Why does Japanese Canadian history matter today?
To me, Japanese Canadian history matters because it is my history. My family’s history. My great-grandparents moved to Canada and because of that decision, three generations later I call myself Canadian. I carry the language, culture, and legacies of my ancestors inside me.
To the community, Japanese Canadian history matters because it is a history that shaped the country we know today. World War II dispersed Japanese Canadians throughout Canada and exiled many to Japan, changing the population and location of the community drastically. We continue to see the after-effects of the war in enduring trauma. Loss of language. “Japantowns” that are no longer, or significantly smaller than in pre-war years. Confusion, when it comes to questions of identity. And lots of silence. Why isn’t this history discussed more in schools? Within families?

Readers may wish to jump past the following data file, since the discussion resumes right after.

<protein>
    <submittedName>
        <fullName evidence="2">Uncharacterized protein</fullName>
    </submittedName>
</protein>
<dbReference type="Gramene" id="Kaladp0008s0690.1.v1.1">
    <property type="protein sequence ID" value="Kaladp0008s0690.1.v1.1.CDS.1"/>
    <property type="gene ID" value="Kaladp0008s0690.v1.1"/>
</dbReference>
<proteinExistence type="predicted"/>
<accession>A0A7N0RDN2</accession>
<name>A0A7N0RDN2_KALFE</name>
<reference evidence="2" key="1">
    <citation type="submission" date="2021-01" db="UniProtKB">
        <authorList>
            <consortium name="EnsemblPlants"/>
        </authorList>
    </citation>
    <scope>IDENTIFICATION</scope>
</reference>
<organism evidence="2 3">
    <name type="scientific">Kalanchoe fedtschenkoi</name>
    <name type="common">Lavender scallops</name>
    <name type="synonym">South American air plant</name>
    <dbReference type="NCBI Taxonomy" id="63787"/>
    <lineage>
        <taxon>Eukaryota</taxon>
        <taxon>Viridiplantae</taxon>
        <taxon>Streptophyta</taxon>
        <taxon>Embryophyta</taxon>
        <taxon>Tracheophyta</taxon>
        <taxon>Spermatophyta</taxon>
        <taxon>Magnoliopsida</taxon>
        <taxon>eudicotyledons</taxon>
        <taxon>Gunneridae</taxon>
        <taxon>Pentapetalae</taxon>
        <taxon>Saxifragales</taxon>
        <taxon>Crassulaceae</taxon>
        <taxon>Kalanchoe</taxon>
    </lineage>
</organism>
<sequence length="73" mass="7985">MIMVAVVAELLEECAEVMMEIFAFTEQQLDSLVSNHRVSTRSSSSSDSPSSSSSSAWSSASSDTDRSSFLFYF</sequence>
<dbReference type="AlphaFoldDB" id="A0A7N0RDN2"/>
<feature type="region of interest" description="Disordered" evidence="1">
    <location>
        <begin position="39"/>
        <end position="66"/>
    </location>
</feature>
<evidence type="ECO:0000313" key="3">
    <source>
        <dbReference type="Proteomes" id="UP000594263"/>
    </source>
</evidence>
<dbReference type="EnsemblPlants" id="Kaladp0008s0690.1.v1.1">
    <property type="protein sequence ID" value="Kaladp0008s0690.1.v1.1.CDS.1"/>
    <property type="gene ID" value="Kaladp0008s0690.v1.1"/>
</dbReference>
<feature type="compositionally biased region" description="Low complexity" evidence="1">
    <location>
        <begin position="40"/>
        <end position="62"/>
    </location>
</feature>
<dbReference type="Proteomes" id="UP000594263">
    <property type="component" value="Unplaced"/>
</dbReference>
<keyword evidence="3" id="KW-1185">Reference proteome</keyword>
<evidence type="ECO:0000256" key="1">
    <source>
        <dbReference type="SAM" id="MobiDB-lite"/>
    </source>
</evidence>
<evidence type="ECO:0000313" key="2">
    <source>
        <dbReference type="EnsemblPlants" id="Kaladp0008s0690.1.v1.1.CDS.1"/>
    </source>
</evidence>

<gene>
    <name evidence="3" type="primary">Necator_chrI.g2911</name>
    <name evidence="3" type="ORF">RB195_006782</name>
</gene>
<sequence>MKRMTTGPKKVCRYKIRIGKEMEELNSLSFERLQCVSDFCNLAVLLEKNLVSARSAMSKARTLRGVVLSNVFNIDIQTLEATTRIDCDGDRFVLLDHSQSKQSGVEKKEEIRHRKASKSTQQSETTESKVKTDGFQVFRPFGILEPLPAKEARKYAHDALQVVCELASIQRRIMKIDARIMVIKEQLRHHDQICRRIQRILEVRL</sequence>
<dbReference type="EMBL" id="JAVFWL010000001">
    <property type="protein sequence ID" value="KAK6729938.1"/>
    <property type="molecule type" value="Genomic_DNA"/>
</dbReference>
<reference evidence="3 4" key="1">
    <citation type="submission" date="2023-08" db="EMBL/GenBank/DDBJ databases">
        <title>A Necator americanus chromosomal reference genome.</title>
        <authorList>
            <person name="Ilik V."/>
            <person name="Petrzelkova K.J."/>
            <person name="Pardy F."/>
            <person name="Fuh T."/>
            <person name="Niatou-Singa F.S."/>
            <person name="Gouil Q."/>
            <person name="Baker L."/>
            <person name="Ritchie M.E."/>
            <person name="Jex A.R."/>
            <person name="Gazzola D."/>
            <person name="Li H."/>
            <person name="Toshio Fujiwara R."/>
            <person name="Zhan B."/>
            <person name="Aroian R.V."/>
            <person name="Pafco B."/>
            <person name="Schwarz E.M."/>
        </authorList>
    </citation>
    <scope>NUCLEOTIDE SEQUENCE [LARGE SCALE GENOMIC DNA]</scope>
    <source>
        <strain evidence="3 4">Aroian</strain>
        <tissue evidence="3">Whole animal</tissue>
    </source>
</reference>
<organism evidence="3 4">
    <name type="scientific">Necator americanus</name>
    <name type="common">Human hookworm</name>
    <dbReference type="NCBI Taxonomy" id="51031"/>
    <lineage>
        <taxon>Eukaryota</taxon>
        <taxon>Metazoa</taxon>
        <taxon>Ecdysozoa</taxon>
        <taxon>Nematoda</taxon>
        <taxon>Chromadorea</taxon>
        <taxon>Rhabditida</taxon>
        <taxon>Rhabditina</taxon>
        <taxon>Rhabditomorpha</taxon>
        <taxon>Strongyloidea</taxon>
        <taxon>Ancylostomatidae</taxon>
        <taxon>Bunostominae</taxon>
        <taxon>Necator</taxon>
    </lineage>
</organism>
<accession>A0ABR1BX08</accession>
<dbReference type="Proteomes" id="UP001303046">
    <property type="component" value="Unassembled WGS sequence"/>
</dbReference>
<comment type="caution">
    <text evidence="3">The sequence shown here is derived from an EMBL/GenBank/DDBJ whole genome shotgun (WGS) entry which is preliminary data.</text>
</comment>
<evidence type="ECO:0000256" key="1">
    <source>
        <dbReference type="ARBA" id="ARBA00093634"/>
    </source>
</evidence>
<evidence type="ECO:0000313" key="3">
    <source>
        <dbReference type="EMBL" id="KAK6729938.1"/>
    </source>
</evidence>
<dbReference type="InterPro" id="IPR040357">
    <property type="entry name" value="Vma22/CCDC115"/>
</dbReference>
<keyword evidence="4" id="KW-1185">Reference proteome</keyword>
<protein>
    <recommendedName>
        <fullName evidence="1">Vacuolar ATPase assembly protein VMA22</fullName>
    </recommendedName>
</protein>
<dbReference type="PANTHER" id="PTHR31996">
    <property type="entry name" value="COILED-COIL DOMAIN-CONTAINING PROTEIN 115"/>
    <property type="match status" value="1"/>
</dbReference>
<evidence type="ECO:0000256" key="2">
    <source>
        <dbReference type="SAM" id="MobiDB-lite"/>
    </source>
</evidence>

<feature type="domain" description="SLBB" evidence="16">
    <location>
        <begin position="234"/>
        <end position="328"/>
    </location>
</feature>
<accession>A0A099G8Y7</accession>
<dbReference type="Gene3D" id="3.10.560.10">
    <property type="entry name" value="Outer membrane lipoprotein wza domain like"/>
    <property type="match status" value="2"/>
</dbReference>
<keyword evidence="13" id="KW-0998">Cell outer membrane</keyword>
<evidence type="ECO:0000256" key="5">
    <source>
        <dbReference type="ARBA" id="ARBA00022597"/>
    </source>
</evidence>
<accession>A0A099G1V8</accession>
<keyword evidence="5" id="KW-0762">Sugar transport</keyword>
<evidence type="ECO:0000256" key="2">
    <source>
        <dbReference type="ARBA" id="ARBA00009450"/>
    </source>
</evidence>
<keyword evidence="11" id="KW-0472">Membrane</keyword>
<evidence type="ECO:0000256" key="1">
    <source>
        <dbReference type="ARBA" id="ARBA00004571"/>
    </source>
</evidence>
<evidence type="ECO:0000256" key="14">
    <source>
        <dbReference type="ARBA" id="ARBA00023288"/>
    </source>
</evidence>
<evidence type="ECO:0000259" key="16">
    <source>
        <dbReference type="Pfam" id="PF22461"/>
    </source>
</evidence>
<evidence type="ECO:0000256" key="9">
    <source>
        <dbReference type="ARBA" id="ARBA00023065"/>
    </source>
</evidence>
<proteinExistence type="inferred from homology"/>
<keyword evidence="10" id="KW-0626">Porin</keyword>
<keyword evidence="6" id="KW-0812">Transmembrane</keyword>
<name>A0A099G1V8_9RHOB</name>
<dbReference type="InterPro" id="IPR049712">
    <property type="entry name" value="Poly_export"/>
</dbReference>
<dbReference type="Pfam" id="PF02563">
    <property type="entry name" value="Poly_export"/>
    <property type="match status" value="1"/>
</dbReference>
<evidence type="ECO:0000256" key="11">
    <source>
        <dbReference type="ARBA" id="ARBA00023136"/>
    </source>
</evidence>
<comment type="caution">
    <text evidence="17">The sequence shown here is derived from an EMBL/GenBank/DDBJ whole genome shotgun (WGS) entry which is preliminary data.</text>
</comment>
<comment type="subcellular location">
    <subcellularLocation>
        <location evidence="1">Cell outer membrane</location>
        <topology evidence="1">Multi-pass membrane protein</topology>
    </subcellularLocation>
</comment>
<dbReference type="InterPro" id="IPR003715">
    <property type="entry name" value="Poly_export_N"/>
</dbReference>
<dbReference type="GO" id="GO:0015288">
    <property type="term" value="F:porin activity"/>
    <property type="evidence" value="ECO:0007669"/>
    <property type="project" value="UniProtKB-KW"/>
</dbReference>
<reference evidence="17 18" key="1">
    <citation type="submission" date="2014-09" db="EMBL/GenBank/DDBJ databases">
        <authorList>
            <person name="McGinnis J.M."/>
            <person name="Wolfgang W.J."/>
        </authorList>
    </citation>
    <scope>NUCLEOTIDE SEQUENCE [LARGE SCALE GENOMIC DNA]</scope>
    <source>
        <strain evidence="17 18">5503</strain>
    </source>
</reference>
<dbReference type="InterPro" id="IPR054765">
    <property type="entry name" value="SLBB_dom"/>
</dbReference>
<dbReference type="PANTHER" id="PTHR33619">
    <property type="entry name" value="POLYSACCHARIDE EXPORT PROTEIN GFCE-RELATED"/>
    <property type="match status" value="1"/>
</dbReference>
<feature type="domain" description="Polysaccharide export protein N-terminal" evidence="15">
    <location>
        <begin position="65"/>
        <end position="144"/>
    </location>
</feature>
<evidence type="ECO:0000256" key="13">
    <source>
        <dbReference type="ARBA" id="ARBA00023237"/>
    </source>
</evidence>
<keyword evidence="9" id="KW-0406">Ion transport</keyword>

To society in general, remembering historical racism is important because it allows us to draw connections between enduring systems that continue to oppress. White supremacy. Colonialism. Patriarchy. We remember so that we do not repeat. When we as Japanese Canadians remember what happened to our ancestors and family members, we remind ourselves to practice patience and self-forgiveness when we cannot speak the language perfectly or notice gaps in our cultural knowledge. Understanding our own history also allows us to sympathize with other communities who face(d) oppression. In remembrance we grieve and we acknowledge, and we come together through that pain to grow stronger.